Aside from the obvious suggestions of sushi and noodles, Osaka has a whole host of edible options available. That’s not to say that sushi and noodles should be avoided; they definitely shouldn’t be, but here are some of Osaka’s must eats.
With food options on every street – from corner stores and marketplaces to high-end restaurants – there’s something for everyone.
This is a style of restaurant where everything is one price and everything is cooked on skewers. Yakitori in particular refers to the chicken.
Dishes can be ordered from a vast menu, or you can just ask for a mix. Beer is also available and is a match made in heaven with yakitori.
Looking at the menu will also make you realise just how many different parts of the chicken are eaten here: liver, gizzards, cartilage, hearts… don’t be shy and give them a go! We highly recommend the cartilage, actually.
This is a type of pancake that’s fried up right in front of you! The main ingredients are cabbage and egg, then you add your own toppings, such as onion, pork, seafood, or cheese. Noodles can also be added for the extra hungry.
Watching the chef cook it up, especially for you, is an added bonus.
Kushi-katsu is another popular dish that’s readily available in Osaka’s Shinsekei district. Basically, it’s more food on skewers.
This time, you can choose from a variety of meat and vegetables. If you're a first-timer, you can also have a mix, which gives a good range of everything. Each skewer has only one item on it, which is then deep-fried.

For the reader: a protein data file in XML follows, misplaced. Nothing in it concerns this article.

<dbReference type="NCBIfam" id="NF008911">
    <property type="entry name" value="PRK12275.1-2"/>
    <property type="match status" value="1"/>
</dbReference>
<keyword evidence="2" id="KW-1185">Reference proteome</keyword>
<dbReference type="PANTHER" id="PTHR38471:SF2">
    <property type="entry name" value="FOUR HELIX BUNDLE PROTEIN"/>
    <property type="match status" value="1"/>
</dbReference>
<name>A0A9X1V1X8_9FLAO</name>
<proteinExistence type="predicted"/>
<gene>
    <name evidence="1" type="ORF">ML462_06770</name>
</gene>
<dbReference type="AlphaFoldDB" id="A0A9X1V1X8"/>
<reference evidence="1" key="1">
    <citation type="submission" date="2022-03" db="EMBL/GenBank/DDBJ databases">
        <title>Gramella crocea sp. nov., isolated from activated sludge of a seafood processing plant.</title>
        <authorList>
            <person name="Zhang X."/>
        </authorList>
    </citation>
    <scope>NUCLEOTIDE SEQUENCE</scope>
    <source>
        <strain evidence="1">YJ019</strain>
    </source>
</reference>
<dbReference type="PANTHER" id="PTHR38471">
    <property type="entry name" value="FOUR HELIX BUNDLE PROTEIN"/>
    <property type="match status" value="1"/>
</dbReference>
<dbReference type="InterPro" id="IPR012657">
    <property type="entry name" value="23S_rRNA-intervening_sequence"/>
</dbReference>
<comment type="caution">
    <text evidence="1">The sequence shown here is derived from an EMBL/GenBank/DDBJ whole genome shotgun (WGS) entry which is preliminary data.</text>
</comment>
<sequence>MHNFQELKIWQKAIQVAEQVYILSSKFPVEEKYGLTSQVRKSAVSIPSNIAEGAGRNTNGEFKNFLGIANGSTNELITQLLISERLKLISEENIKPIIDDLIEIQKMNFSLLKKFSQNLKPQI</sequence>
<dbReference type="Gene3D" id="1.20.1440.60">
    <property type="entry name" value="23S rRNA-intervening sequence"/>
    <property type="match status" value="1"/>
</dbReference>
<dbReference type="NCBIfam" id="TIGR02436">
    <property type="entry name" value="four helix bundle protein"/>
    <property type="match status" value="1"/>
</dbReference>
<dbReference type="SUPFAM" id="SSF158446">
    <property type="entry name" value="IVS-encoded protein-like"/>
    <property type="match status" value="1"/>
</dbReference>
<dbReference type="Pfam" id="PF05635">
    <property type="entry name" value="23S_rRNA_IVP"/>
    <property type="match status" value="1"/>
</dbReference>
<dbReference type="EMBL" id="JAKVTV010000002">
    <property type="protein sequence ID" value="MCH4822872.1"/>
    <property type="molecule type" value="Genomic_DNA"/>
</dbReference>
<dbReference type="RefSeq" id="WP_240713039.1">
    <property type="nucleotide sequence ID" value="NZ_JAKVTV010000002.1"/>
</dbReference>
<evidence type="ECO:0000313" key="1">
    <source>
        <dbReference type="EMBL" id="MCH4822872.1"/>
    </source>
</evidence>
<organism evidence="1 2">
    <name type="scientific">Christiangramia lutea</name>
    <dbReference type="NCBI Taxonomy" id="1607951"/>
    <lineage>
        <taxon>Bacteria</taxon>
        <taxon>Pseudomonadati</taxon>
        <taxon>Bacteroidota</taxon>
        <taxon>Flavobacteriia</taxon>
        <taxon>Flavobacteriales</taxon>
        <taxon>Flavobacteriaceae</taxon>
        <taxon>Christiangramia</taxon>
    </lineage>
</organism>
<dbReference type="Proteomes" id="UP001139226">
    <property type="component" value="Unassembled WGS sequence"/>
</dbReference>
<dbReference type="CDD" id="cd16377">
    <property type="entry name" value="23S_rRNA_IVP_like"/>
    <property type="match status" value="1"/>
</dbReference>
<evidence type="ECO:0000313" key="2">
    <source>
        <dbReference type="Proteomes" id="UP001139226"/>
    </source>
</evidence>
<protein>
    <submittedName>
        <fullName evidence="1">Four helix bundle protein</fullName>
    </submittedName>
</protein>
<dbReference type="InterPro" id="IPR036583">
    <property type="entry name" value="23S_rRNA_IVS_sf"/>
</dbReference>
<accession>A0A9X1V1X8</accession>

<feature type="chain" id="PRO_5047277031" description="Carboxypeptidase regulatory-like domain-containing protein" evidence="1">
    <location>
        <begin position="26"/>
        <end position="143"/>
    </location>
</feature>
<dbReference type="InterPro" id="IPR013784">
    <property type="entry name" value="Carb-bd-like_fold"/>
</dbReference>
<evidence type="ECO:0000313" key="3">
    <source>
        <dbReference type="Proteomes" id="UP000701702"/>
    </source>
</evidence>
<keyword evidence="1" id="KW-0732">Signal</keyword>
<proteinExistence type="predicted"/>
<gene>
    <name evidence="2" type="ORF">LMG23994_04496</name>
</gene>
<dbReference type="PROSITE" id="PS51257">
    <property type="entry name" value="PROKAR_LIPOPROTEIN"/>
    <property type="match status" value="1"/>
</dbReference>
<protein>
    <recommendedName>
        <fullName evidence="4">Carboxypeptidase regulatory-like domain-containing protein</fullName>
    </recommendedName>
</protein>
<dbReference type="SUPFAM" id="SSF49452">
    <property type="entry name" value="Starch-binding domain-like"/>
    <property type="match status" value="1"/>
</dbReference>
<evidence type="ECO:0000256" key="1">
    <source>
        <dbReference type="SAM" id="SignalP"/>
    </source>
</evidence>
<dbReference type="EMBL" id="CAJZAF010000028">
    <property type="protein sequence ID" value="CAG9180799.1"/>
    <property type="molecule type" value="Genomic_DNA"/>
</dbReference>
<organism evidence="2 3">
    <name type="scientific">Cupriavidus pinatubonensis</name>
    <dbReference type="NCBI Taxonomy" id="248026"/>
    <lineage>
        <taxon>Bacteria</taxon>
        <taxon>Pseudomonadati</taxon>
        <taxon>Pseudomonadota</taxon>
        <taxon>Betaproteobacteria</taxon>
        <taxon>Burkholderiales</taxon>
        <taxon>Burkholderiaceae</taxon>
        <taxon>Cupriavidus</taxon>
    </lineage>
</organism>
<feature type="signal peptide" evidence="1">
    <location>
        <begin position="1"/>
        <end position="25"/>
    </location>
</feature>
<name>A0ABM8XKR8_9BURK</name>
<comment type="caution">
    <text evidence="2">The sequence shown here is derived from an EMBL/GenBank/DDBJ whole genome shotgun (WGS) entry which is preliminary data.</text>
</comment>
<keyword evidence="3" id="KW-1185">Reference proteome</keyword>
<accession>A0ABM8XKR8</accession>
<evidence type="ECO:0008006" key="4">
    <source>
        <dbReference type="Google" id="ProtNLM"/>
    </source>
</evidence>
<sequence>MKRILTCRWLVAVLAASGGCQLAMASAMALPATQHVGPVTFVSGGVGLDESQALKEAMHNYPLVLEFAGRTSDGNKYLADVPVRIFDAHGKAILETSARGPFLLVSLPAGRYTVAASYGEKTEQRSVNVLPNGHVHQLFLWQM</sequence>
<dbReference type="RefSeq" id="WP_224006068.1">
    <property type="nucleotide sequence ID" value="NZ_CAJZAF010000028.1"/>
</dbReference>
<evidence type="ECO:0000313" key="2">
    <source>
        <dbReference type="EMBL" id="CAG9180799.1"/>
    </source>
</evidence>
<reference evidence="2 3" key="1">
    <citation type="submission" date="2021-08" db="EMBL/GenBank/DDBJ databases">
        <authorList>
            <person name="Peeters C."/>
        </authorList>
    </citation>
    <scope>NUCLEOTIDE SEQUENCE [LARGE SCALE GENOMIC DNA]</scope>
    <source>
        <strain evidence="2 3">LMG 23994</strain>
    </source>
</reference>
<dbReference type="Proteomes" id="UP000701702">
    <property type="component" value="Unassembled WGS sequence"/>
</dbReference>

The skewers are served on a tray, and with a huge pot of sauce. The sauce is shared amongst customers, so use the cabbage leaves provided to pour it onto your skewers.
Fried ice-cream and cheesecake are available for dessert.
Yakiniku is essentially a barbecue. Here you’ll get a plate of raw meats that you’ll cook yourself.
As with the other foods mentioned, you can opt a mix of the chef’s suggestion if you’re not sure what to choose. It’s a little more expensive than some of the other choices, but it is delicious.
Order a side of rice to fill you up, as the meat is tasty, but not overly filling.
Takoyaki are tasty little dumplings filled with octopus. They can be served with takoyaki sauce, mayonnaise, seaweed and bonito fish flakes.
Takoyaki sauce tastes like Worcestershire sauce, but a closely guarded secret, individual to each vendor.
Finally, if you want something sweet, you’re spoilt for choice in Osaka. Snacks can be found in the corner stores (there are plenty of 7-elevens, Lawson’s, and Family Marts) where you can find cheap, inoffensive cakes.
Bakeries are also easy to find, and are probably a better choice; they have tasty, very cute cakes for sale.
Street stalls are a fun way to get something odd. Although there aren’t as many selling dessert as there are savoury foods, they can be found.
Try and track down a taiyaki stall, where you’ll find fish-shaped cakes. They’re usually filled with a red-bean paste, but less common fillings include custard, chocolate, cheese, or even cornflakes!
Want to learn how to make Japanese cuisine? We handpick four of the best cooking experiences in Japan to help you become a sushi or tempura master at home.
From sushi to okonomiyaki, our local insider, Selena, shares her top 10 delicious Japanese dishes to have you eating like a local in Japan.